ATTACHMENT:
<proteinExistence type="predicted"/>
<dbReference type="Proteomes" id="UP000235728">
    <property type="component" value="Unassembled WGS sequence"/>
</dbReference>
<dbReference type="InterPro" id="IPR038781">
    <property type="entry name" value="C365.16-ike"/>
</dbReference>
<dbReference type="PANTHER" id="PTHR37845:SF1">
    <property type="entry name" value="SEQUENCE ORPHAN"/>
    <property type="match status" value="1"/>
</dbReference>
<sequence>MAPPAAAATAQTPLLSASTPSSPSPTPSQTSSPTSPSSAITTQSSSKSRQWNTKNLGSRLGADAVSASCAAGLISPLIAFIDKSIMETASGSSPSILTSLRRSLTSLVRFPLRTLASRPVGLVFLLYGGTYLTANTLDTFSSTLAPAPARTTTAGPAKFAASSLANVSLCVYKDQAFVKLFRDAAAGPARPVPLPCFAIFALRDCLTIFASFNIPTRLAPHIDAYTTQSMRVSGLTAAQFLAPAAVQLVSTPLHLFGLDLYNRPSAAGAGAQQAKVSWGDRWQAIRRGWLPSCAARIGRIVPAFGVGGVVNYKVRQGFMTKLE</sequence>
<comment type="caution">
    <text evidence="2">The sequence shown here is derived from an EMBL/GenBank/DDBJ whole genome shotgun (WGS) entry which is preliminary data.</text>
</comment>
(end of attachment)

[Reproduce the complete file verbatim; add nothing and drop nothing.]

<proteinExistence type="predicted"/>
<dbReference type="Proteomes" id="UP000235728">
    <property type="component" value="Unassembled WGS sequence"/>
</dbReference>
<dbReference type="InterPro" id="IPR038781">
    <property type="entry name" value="C365.16-ike"/>
</dbReference>
<dbReference type="PANTHER" id="PTHR37845:SF1">
    <property type="entry name" value="SEQUENCE ORPHAN"/>
    <property type="match status" value="1"/>
</dbReference>
<sequence>MAPPAAAATAQTPLLSASTPSSPSPTPSQTSSPTSPSSAITTQSSSKSRQWNTKNLGSRLGADAVSASCAAGLISPLIAFIDKSIMETASGSSPSILTSLRRSLTSLVRFPLRTLASRPVGLVFLLYGGTYLTANTLDTFSSTLAPAPARTTTAGPAKFAASSLANVSLCVYKDQAFVKLFRDAAAGPARPVPLPCFAIFALRDCLTIFASFNIPTRLAPHIDAYTTQSMRVSGLTAAQFLAPAAVQLVSTPLHLFGLDLYNRPSAAGAGAQQAKVSWGDRWQAIRRGWLPSCAARIGRIVPAFGVGGVVNYKVRQGFMTKLE</sequence>
<comment type="caution">
    <text evidence="2">The sequence shown here is derived from an EMBL/GenBank/DDBJ whole genome shotgun (WGS) entry which is preliminary data.</text>
</comment>